“... relationships are a manifestation of perceived self worth.
Trauma bonds mimic the first relationships we had and witnessed as children.
We seek to be saved, fixed + rescued. Or we seek to save, fix, or rescue someone else. There’s no room for expansion. There’s only room for cycles of familiar emotions from the past.
We project this past onto another human being, then we become resentful when they can’t fulfill a fantasy role we’ve unconsciously created.
Authentic love is freedom. It’s accountability. It’s vulnerability. It’s a willingness to view another person as a mirror. As a teacher. It’s an opportunity to actually meet yourself so that you may actually meet another person without agenda.
What is one thing you’ve learned through trauma bonding? #selfhealers
This beautiful graphic and caption says it best. Here’s my own testimony: Before I really healed from trauma and recovered from past habitual anxious behavior, I trauma-bonded in so many different relationships: close friends, teachers, even my “crushes” at the time. I loved and stretched myself thin out of fear of rejection and being alone. And harmful to both parties, I lacked communication and expected others to know my needs and “fix me”. When we’d argue about this, I hurt my relationships with misunderstanding but played the victim. It was wrong of me.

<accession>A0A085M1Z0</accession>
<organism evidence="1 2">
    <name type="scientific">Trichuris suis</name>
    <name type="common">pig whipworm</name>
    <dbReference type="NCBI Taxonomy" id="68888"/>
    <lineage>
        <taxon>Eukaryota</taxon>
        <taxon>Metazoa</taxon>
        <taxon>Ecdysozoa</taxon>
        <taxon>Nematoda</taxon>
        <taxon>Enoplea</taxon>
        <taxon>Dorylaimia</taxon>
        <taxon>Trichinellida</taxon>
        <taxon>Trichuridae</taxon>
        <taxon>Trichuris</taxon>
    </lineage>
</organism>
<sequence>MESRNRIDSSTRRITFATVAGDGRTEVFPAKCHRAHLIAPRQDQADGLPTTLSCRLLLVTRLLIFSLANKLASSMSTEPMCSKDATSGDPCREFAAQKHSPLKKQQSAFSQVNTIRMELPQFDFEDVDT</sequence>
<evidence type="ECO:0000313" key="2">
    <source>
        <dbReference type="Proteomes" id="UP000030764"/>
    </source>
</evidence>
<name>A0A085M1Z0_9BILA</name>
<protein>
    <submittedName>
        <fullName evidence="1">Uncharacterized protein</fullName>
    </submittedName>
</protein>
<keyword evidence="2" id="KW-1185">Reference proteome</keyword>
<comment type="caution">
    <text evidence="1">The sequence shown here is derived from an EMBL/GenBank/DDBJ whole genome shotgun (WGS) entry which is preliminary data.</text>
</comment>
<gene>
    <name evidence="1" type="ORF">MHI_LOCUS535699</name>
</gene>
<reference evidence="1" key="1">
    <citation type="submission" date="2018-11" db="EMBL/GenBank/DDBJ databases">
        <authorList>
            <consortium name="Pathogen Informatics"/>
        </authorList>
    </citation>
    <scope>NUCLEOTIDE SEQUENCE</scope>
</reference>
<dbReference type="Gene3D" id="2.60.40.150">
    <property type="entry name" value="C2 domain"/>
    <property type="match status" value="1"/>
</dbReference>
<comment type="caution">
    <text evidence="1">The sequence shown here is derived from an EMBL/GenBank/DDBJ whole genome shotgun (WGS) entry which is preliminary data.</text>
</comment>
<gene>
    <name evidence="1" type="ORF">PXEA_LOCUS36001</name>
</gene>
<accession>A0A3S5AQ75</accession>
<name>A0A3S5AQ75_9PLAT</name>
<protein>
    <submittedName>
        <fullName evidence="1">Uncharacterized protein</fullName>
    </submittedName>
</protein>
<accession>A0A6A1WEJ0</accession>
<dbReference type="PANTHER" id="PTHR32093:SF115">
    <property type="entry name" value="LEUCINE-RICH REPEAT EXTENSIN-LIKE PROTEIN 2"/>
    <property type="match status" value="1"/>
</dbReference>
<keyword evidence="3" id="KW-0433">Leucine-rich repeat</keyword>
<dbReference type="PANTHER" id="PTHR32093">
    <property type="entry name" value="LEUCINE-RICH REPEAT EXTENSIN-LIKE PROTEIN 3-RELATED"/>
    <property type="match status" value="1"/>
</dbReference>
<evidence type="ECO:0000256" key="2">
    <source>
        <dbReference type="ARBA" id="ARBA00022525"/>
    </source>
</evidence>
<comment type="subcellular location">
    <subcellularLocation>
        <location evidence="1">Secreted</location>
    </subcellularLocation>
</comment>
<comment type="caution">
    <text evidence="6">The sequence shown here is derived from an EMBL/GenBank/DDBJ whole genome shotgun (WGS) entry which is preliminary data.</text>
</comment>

When I recovered and changed my behavior and attitude, some of my trauma-bonds became true and loving relationships. The others were picked out of my life.
Relationships and mental health, just like our other 2020 themes, work a two way street.
(PS I cut off the beginning of their caption because of the personal story. As a repost, I’d prefer not to take the personal anecdote on the original 😊 Check them out for more amazing content!)